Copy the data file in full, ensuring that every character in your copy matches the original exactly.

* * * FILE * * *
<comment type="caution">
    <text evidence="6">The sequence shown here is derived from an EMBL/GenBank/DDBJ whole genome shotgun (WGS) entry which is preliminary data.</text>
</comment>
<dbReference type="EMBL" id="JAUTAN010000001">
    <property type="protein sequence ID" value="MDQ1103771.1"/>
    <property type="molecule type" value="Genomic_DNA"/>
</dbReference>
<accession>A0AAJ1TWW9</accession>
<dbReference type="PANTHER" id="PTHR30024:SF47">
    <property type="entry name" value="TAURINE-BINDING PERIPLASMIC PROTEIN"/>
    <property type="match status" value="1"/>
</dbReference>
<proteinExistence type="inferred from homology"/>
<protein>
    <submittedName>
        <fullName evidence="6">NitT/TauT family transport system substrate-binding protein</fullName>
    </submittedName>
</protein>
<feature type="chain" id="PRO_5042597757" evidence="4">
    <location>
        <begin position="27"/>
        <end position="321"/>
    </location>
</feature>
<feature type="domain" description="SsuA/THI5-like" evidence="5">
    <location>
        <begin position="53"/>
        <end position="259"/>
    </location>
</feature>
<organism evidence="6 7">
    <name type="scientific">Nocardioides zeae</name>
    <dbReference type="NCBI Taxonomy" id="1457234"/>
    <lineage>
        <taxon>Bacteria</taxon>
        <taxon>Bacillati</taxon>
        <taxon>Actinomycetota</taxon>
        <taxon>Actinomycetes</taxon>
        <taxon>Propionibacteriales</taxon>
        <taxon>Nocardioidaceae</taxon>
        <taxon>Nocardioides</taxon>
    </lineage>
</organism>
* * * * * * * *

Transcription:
<comment type="caution">
    <text evidence="6">The sequence shown here is derived from an EMBL/GenBank/DDBJ whole genome shotgun (WGS) entry which is preliminary data.</text>
</comment>
<dbReference type="EMBL" id="JAUTAN010000001">
    <property type="protein sequence ID" value="MDQ1103771.1"/>
    <property type="molecule type" value="Genomic_DNA"/>
</dbReference>
<accession>A0AAJ1TWW9</accession>
<dbReference type="PANTHER" id="PTHR30024:SF47">
    <property type="entry name" value="TAURINE-BINDING PERIPLASMIC PROTEIN"/>
    <property type="match status" value="1"/>
</dbReference>
<proteinExistence type="inferred from homology"/>
<protein>
    <submittedName>
        <fullName evidence="6">NitT/TauT family transport system substrate-binding protein</fullName>
    </submittedName>
</protein>
<feature type="chain" id="PRO_5042597757" evidence="4">
    <location>
        <begin position="27"/>
        <end position="321"/>
    </location>
</feature>
<feature type="domain" description="SsuA/THI5-like" evidence="5">
    <location>
        <begin position="53"/>
        <end position="259"/>
    </location>
</feature>
<organism evidence="6 7">
    <name type="scientific">Nocardioides zeae</name>
    <dbReference type="NCBI Taxonomy" id="1457234"/>
    <lineage>
        <taxon>Bacteria</taxon>
        <taxon>Bacillati</taxon>
        <taxon>Actinomycetota</taxon>
        <taxon>Actinomycetes</taxon>
        <taxon>Propionibacteriales</taxon>
        <taxon>Nocardioidaceae</taxon>
        <taxon>Nocardioides</taxon>
    </lineage>
</organism>